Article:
Four porters at Inverness’ Raigmore Hospital were injured carrying out work involving clinical waste, the GMB union has said. The union has submitted a collective grievance to NHS Highland about the waste tasks and has advised its members not to do the work from Friday.
The GMB said the work was posed a “heightened risk to the health, safety and welfare” of hospital staff.
NHS Highland said it regarded the safety of its employees “as paramount”.
Porters have always handled clinical waste, but have had more of a role in this work due to a Scotland-wide contingency plan put in place following the collapse of clinical waste firm Healthcare Environmental Services (HES).
Liz Gordon, GMB regional officer, said there had been no consultation on changes to porters’ job descriptions, and said the work relate to the HES situation was behind its grievance.
She said: “I have advised members not to undertake the clinical waste additional tasks from the 11 January from 08:00.”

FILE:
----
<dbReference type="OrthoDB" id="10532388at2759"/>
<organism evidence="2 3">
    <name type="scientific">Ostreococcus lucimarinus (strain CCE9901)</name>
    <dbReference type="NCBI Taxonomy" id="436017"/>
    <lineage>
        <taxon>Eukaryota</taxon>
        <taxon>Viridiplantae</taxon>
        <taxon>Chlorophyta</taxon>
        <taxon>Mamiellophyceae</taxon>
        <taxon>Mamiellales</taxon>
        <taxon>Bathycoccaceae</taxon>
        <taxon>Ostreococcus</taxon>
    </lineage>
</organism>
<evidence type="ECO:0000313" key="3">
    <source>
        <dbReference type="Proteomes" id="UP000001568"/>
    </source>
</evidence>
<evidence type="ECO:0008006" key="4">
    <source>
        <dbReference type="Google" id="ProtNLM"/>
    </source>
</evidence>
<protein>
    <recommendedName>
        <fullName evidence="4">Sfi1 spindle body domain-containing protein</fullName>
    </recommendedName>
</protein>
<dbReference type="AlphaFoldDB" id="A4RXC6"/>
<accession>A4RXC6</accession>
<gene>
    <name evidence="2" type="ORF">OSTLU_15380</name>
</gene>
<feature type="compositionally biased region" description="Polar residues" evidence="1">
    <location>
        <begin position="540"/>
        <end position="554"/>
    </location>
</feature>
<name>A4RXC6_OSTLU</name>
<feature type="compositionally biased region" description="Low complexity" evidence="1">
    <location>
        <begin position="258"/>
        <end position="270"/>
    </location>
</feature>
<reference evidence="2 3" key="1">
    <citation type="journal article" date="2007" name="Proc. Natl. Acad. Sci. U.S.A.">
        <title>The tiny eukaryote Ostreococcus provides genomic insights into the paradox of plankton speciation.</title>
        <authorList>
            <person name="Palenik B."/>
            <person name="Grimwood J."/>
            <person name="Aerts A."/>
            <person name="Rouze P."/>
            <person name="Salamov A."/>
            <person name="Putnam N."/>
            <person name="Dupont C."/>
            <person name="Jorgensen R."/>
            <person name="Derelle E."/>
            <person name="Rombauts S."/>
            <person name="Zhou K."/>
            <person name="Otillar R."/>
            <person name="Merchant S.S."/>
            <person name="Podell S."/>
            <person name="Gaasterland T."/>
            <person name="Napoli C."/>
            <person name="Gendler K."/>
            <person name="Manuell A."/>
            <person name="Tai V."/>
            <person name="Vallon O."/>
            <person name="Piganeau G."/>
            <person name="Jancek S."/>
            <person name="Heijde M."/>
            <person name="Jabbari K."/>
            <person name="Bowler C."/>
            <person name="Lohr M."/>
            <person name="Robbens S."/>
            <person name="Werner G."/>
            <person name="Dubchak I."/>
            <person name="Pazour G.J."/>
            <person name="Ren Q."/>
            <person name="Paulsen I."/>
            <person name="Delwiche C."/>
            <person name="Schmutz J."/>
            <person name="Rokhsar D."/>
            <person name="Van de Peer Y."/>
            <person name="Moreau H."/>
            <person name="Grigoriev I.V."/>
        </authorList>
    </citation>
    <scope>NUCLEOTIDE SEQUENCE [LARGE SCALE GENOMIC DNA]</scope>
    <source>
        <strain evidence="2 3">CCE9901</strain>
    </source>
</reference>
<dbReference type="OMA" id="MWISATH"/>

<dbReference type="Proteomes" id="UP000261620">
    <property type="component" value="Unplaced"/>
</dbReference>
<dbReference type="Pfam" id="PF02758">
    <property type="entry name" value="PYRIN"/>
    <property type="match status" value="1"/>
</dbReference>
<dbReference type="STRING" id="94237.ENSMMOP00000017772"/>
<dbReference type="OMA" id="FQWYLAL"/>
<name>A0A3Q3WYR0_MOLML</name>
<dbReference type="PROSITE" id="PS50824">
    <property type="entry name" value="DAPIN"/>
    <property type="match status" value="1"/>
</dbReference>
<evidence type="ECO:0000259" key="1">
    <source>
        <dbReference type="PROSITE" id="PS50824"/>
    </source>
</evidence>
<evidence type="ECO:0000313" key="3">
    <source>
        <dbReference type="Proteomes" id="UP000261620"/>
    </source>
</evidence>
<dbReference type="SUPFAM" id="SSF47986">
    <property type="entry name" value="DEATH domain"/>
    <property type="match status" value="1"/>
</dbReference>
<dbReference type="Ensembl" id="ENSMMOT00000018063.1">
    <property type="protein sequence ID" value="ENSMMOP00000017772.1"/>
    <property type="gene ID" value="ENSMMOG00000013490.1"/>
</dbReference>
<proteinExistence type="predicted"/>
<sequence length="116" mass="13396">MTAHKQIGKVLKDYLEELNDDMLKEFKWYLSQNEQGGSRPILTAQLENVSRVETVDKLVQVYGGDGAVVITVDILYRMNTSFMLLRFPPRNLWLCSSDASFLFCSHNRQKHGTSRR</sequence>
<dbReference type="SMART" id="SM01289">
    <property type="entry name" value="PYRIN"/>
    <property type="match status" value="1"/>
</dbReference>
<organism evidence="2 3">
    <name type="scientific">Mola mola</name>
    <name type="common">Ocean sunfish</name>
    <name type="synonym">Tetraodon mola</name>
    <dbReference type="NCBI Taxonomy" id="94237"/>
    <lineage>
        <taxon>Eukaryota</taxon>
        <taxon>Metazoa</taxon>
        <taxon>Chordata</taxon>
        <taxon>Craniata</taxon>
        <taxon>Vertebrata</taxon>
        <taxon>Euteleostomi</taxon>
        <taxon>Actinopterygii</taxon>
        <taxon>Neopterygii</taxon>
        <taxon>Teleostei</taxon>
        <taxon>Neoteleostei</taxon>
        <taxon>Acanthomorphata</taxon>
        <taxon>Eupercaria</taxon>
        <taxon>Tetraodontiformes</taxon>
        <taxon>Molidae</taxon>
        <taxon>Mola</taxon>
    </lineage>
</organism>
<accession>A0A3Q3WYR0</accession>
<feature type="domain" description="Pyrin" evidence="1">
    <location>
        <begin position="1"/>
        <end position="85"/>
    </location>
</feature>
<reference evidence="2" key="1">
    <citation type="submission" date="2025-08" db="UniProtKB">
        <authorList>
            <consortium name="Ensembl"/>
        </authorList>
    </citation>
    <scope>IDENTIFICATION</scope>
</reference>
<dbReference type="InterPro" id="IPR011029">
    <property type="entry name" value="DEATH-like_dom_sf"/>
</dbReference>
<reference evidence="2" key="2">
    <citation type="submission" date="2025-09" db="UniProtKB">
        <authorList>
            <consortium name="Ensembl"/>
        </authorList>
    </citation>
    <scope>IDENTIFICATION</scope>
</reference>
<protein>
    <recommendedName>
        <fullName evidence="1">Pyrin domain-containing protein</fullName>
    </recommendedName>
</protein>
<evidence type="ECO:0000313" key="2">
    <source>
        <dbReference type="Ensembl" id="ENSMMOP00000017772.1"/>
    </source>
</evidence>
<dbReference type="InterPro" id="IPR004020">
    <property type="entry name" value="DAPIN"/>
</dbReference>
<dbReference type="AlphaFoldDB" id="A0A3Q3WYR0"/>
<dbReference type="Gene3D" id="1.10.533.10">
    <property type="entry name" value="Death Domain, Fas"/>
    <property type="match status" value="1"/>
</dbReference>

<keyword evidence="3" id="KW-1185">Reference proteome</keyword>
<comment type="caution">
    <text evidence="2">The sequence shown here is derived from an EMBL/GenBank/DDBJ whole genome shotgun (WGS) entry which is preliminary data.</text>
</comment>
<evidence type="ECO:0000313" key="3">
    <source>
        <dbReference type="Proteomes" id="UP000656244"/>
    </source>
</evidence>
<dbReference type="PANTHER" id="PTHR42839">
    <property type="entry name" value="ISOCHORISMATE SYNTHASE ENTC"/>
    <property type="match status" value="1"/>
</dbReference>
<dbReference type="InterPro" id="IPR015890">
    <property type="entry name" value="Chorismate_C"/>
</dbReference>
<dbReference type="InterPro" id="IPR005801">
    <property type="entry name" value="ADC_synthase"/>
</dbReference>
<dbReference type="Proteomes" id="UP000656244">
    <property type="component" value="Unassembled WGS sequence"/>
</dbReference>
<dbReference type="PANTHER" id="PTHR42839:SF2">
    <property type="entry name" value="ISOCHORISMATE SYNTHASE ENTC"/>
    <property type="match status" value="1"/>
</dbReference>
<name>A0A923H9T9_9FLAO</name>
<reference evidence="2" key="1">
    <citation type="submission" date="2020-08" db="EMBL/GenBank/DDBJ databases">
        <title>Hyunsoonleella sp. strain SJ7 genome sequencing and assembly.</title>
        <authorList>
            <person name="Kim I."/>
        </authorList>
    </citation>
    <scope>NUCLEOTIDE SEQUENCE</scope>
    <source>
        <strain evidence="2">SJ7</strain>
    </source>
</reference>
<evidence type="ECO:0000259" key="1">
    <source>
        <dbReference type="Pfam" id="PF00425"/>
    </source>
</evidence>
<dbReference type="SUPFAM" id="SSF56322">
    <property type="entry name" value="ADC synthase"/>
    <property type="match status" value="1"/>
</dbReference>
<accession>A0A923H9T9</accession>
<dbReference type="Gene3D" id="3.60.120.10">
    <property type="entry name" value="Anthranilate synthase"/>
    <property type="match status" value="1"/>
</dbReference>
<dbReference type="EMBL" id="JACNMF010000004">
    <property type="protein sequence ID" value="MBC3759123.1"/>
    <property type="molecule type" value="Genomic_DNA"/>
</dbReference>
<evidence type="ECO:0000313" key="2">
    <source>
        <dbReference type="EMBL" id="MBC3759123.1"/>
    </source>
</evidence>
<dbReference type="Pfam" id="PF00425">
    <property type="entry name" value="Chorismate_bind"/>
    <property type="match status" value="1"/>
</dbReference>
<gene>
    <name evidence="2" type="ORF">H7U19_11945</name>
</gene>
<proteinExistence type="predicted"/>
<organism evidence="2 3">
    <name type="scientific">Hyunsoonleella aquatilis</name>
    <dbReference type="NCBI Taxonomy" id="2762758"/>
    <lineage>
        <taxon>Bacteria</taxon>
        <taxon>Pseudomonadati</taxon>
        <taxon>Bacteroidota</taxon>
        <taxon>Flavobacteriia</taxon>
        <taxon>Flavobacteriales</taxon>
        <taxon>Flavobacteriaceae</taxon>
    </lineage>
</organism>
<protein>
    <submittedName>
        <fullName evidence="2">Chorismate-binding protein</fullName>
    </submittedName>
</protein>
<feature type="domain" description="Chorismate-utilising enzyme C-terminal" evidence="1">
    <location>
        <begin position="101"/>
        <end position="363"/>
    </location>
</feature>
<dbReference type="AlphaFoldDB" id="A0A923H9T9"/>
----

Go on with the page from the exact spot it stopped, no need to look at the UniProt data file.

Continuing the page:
The health board said its employees’ work had been risk assessed and “safe systems of work” had been identified.
A spokeswoman said: “Where appropriate protective equipment has been issued and made available to our porters.
“NHS Highland believes that those processes when followed should ensure that nobody is at risk.”
She said the incidents involving injuries were being investigated, and the health board was due to meet with the GMB next week to address the union’s concerns.
However, one matter does stand out. That the health board said its employees’ work had been risk assessed and “safe systems of work” had been identified. “Where appropriate protective equipment has been issued and made available to our porters.”
That seems fine, but I wonder if risk assessment an safe systems of work were considered only in response to this particular challenge and if without that challenge of industrial action it would have happened at all? That of course would be a totally unacceptable situation.